Early this morning I went for a run. With my headphones on I was enjoying the music and the feel of the run when I got a phone call from someone I work with. He wanted me to do something that would be good for my career but wouldn’t bring me peace. I told him I’d think about it and get back to him.As I turned the corner for home a white SUV pulled out from what, in the distance, looked like my street. I thought it might be my husband, heading for work. It would be a great time to run my dilemma by him for advice and support.
I focused on the car’s emblem on the front hood. I couldn’t read it from that far away, but I wanted it to be my husband’s car. I needed to talk through my problem with him before he left for the day.
As the car got closer I could see it wasn’t his car, and as it drove by I smelled cigarette smoke coming from the open window. How could I have mistaken it for my husband’s car? It wasn’t even the right brand of car, plus my husband doesn’t smoke.
I was reminded of how we feel about things from a distance: We want them to be right and from afar… They can look promising.
You’re going to get “the right car,” “the right job,” “the right answer to our prayers.” But as we get closer, we can tell what is real from what isn’t “the right car.”
Sometimes problems need time for us to run towards them, focusing on what we know to “be right.” We need to wait for them to get closer because at some point, we’ll see if it’s right for us, and we’ll smell if the deal is right, or if it smells like smoke.
Focus on what you know to be right, today!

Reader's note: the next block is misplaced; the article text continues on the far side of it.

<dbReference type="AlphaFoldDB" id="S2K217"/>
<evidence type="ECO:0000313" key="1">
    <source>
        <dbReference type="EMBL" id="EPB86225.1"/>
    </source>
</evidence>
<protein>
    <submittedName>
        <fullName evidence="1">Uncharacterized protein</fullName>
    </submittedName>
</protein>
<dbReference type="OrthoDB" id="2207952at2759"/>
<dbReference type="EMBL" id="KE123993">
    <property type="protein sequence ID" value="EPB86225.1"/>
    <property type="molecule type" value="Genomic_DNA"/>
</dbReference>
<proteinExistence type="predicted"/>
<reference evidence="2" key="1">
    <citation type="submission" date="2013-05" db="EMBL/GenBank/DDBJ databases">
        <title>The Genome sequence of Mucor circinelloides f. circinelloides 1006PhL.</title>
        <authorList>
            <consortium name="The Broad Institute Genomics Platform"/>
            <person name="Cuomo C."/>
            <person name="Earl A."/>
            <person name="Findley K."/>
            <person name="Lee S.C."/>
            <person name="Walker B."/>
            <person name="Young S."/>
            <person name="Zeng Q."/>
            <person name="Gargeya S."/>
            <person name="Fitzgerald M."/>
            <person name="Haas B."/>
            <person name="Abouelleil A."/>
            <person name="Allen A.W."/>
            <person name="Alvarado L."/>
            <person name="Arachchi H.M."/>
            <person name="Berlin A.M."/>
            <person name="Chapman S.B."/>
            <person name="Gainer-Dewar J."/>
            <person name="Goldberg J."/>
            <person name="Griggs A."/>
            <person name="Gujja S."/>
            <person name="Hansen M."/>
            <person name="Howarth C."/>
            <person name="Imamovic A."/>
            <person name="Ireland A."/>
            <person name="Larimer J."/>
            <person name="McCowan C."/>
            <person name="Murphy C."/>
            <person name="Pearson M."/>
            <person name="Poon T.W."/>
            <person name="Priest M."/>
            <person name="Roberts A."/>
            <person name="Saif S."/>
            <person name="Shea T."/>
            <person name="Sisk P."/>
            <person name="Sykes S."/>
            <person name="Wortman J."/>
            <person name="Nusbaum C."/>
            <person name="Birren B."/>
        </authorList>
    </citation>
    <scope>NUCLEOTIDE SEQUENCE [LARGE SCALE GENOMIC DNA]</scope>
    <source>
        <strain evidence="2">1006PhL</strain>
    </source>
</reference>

Very nice thought. When it comes to making the right decision, haste makes waste. Its best to take your time and run it by a trusted friend or your spouse. I really appreciate your illustration with the car. What seems “right” from a distance can turn out to be totally “wrong” later. Amazing how we can find valuable life lessons from an ordinary experience. Thanks for sharing that valuable life lesson.
Thanks for responding!
Have a great weekend.
Kim, One of the things I’ve learned about you is you’re cautious and ask lots of questions. You don’t just jump into something, which is so very smart. Thanks for reminding us to look at all sides before we say yes. xoxox, Brenda
I never thought I was a cautious person. I thought I was pretty spontaneous but it is good to know how others see us.
This is such a good reminder
I will! Thank you for reminding in such a simple but direct way
Learning to be patient and allow things to unfold is still a challenge for me. Great reminder, and a wonderful analogy.